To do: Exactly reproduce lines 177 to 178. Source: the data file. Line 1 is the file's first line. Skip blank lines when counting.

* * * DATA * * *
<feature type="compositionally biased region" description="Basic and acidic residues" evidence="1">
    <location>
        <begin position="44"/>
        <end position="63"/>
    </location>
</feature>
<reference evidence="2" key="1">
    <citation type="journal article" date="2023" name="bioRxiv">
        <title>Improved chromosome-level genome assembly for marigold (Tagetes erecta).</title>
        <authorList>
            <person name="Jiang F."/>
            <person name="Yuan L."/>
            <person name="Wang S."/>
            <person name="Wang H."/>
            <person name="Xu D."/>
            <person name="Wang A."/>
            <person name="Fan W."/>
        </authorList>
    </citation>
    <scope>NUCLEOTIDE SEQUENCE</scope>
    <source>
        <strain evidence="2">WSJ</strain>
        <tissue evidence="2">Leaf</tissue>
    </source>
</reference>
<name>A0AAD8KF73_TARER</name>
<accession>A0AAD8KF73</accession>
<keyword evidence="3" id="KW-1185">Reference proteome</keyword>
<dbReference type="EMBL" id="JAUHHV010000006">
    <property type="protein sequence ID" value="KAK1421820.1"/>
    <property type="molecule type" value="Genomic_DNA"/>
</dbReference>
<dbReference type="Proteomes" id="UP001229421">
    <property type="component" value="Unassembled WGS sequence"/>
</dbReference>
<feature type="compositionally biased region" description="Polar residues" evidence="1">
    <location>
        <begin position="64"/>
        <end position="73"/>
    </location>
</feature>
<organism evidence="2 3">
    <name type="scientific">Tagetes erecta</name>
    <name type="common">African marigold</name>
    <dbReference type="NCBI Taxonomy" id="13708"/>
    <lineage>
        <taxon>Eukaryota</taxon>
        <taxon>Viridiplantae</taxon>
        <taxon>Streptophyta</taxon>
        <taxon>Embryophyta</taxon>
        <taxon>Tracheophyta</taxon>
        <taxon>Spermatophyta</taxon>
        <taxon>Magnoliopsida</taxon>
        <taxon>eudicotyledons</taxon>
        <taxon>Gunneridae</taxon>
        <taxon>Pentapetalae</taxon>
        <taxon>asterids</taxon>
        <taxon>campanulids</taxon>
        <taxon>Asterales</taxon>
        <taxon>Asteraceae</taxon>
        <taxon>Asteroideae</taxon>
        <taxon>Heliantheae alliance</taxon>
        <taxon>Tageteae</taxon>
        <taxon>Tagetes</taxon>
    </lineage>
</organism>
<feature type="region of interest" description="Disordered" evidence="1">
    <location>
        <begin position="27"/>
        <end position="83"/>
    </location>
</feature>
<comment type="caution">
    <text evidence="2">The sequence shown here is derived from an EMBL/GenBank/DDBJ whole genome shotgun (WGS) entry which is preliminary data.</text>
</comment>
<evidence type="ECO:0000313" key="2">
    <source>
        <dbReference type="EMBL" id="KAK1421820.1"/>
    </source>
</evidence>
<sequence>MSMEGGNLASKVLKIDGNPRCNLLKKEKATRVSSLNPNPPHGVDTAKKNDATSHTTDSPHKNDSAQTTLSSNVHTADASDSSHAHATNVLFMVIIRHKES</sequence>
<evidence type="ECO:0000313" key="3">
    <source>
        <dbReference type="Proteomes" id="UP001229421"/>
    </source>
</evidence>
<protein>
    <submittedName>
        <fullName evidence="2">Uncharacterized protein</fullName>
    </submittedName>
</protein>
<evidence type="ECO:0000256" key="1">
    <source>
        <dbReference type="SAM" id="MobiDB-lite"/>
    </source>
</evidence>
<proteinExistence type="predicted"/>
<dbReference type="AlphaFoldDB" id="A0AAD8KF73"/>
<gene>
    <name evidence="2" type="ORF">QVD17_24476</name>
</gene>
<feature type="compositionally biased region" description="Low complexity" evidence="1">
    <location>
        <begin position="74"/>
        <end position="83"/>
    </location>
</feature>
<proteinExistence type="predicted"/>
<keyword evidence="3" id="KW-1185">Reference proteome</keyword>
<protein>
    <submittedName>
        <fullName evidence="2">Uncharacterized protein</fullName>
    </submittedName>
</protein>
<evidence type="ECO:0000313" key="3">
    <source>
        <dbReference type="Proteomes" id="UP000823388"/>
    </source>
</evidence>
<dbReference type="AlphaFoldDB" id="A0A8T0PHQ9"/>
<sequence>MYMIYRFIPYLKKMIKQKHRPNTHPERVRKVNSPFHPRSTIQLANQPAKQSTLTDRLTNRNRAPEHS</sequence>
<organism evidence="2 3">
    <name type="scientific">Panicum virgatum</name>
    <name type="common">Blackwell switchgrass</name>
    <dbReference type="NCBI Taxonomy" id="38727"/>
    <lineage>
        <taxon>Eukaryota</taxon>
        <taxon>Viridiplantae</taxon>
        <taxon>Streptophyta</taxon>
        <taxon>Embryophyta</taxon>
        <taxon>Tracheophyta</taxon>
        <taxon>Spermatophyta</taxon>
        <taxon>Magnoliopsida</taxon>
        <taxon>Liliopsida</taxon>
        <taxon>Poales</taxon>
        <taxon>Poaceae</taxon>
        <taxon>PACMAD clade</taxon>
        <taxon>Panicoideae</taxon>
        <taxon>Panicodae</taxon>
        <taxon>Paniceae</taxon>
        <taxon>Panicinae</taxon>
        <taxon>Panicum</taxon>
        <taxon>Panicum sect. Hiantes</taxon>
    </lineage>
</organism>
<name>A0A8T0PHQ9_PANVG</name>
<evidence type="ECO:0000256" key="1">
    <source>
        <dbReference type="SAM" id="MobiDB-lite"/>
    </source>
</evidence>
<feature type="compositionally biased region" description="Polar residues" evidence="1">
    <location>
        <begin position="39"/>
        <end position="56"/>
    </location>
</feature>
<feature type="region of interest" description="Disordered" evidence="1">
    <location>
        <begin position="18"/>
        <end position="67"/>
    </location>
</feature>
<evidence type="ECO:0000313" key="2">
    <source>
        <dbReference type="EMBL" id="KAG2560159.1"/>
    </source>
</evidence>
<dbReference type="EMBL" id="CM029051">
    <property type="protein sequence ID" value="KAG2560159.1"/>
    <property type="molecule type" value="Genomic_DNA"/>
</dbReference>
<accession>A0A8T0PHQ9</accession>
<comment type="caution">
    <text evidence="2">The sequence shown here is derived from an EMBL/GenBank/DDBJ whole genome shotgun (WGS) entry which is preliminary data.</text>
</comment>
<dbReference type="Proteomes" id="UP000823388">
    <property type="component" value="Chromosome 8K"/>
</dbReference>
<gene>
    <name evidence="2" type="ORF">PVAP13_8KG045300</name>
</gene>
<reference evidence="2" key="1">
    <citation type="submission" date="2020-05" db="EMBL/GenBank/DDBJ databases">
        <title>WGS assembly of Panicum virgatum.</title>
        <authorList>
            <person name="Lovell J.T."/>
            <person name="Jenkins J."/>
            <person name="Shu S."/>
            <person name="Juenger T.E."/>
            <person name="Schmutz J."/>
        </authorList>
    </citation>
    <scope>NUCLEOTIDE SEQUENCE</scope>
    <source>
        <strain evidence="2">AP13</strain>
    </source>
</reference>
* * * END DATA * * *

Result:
<dbReference type="Proteomes" id="UP000823388">
    <property type="component" value="Chromosome 8K"/>